Luke Cage is back! In his own show! And so are our Marvel-Netflix episode notes where we’ll do a bit of commentary and reference-spotting for each episode of the series. Feel free to read along as you watch too, but please don’t spoil future episodes for anyone in the comments!
Code Of The Streets sees Luke tracking down Chico – the guy who stole Cottonmouth’s money – and bringing him to the barbershop. Unfortunately, a tipoff sees one of Cottonmouth’s lieutenants try to take care of the problem the old-fashioned way: a lot of bullets. Cage survives, though Pop is killed, which angers Stokes. Though not so much he can’t give his recovered money to Dillard.
As good as this episode is, not least the absolute shocker of Pop being killed, it’s hard not to feel a little worried for Misty Knight’s detection skills. She sees the bullet holes in Luke’s clothing and seems surprised he hasn’t got a scratch on him. I don’t know about you, but I feel like it’d be easy to put two and two together in a world where superheroes are a thing.
Unfortunately, this is the kind of situation where the Netflix shows are harmed by a shared universe. Really, Luke Cage wants to be a street-level drama with Luke at the centre and for us not to imagine that Iron Man’s flying around somewhere out there. But at the very least, you’d expect Knight to be saying “Does he have superpowers? Is he an alien? An Asgardian in disguise?” instead of “how is this possible there is no explanation”. I had this problem with Daredevil too and I’m still not sure there’s a very good solution other than outright ignoring the MCU as a concept. Which, to be clear, I’m okay with. It’s just a little distracting with the show trying to have its cake but not eat it.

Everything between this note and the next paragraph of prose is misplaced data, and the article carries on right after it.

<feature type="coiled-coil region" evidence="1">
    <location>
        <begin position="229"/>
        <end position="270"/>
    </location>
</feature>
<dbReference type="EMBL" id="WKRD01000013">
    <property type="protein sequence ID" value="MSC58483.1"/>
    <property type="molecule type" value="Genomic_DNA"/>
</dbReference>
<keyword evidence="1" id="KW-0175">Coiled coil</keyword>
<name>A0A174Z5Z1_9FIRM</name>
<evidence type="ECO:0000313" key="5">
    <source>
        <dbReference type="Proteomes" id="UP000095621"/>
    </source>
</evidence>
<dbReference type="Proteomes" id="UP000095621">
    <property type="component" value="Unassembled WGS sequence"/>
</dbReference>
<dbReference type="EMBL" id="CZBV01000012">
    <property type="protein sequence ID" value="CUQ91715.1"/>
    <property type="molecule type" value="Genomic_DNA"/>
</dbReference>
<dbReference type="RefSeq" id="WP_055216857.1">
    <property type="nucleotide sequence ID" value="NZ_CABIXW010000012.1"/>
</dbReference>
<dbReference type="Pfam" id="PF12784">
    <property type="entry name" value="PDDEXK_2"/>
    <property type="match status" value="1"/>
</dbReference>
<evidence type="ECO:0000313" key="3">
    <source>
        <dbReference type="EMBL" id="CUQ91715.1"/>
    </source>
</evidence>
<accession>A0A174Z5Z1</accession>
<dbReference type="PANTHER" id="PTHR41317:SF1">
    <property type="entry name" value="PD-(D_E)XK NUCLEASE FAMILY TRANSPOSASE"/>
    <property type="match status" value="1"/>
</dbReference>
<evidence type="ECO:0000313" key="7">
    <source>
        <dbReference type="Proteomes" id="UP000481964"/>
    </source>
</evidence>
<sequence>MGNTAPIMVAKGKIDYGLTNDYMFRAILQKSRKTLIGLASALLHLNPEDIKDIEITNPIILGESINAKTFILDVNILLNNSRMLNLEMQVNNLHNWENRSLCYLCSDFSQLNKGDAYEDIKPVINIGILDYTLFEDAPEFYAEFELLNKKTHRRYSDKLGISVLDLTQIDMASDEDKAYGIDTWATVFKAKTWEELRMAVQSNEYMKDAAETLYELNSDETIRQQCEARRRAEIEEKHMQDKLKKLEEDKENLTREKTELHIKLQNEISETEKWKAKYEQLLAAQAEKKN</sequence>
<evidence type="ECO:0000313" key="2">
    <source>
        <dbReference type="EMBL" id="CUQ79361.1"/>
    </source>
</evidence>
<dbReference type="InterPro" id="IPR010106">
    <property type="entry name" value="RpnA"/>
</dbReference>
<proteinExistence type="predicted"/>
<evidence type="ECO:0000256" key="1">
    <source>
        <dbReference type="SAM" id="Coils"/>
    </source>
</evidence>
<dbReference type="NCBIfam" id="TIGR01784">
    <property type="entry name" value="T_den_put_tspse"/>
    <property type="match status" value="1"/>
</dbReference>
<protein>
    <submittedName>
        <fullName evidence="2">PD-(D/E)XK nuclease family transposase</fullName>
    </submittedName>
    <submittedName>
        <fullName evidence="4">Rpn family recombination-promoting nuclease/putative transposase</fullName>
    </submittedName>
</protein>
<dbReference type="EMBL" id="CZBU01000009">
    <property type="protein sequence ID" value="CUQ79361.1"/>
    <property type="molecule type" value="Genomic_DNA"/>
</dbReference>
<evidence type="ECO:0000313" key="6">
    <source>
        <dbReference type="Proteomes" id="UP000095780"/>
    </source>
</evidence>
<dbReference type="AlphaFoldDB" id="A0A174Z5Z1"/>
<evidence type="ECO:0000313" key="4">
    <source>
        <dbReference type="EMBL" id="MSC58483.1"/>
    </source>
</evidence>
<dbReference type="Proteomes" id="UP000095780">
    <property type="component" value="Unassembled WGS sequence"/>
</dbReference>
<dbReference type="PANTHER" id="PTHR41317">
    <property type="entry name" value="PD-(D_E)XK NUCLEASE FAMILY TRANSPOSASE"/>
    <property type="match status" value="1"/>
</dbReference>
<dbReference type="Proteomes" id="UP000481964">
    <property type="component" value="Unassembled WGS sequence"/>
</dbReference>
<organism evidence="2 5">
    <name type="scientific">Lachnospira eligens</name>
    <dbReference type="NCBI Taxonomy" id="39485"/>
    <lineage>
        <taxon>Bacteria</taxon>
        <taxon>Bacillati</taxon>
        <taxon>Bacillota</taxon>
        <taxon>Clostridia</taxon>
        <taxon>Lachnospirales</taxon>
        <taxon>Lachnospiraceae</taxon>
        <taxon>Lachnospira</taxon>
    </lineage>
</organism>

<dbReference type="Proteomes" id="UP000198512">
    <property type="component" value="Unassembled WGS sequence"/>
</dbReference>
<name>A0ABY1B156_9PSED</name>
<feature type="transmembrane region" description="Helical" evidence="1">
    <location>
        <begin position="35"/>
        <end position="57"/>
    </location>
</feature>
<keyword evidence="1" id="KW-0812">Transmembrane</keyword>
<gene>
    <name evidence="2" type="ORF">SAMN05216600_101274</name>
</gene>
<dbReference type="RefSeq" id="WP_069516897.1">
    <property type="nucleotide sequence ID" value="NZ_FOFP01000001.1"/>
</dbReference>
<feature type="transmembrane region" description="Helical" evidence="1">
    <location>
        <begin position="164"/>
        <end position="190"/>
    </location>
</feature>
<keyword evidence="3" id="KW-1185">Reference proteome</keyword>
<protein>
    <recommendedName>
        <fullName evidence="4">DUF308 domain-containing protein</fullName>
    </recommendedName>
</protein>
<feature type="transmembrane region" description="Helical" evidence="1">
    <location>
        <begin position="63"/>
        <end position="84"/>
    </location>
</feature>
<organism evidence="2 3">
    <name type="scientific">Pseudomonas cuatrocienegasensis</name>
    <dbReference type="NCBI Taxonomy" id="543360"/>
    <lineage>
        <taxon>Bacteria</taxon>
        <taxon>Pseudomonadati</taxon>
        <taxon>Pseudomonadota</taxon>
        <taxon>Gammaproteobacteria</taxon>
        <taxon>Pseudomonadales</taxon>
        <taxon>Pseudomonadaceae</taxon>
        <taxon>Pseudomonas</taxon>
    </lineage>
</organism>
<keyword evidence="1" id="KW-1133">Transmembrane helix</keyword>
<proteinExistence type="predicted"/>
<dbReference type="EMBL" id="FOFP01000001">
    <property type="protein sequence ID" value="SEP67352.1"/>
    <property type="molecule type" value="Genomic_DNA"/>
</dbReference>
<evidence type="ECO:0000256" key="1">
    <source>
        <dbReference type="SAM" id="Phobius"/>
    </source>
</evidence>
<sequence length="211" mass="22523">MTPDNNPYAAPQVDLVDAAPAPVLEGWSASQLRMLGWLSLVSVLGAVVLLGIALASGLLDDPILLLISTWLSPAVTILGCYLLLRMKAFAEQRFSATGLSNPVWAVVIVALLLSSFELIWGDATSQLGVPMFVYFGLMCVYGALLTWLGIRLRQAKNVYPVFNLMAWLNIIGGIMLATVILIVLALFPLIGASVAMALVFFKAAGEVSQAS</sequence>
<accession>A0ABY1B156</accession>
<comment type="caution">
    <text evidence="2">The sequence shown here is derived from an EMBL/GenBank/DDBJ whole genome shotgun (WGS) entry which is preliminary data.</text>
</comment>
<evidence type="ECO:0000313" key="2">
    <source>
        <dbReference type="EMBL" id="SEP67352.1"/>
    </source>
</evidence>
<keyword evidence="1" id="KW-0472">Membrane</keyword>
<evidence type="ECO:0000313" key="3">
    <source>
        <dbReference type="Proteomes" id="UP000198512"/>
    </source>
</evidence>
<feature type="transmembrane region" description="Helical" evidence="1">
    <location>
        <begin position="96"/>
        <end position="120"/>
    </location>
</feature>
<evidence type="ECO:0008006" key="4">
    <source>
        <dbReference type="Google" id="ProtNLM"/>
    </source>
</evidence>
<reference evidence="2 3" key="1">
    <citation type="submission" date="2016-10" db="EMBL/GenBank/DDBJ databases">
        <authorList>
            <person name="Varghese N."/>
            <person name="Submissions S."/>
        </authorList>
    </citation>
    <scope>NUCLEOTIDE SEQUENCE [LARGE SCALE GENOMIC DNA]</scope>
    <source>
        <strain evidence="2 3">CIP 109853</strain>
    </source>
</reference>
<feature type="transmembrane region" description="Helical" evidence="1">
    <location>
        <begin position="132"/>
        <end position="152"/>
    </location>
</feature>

The best moment of the episode was Cottonmouth’s reaction to Pop’s death though. The little touch of him offering to fund the barbershop’s reconstruction before he realised the full extent of what had happened hit home really well. He clearly respected the guy, and as he says: “Believe it or not, there’s supposed to be rules to this shit”. Although apparently there’s no rule about not chucking your henchmen off a building when you lose your temper. No wonder Turk isn’t sticking around.
Reference-wise, there’s a not a huge amount in episode two but:
Turk, the guy who informs Cottonmouth’s goons where Chico is (and later has a great deadpan exit after witnessing Tone get turned into street-pizza) is the same guy from Daredevil and Jessica Jones. We’ve done this before but just in case Luke Cage is your first go around: Turk Barrett was created by Roy Thomas and Gene Colan in Daredevil (1963) #69. He’s been in both seasons of Daredevil and Jessica Jones, and even turned up in the 1989 TV movie, The Trial Of The Incredible Hulk.
And because I had to look up more on the historical figure, knowing nothing about him, Crispus Attucks was a mixed-race Native American/black man who was considered the first American casualty of the U.S. War of Independence. You can read more at Wikipedia.
Also, just because there might be a little grey area, Misty’s crime-vision isn’t a super-power or anything. It’s purely a metaphorical trick, like Sherlock’s memory palace.
Oh, and because I forgot to mention it last episode: Alfre Woodward isn’t playing the same character as she did in Captain America: Civil War. That puts her on a very short list of people who have doubled up on roles in the Marvel Cinematic Universe – but given the number of movies and TV shows that now take place there, that sort of thing is inevitable.
Remember: keep the discussion as far as episode 2 only, please!
Read James’ viewing notes on episode one, Moment Of Truth, here.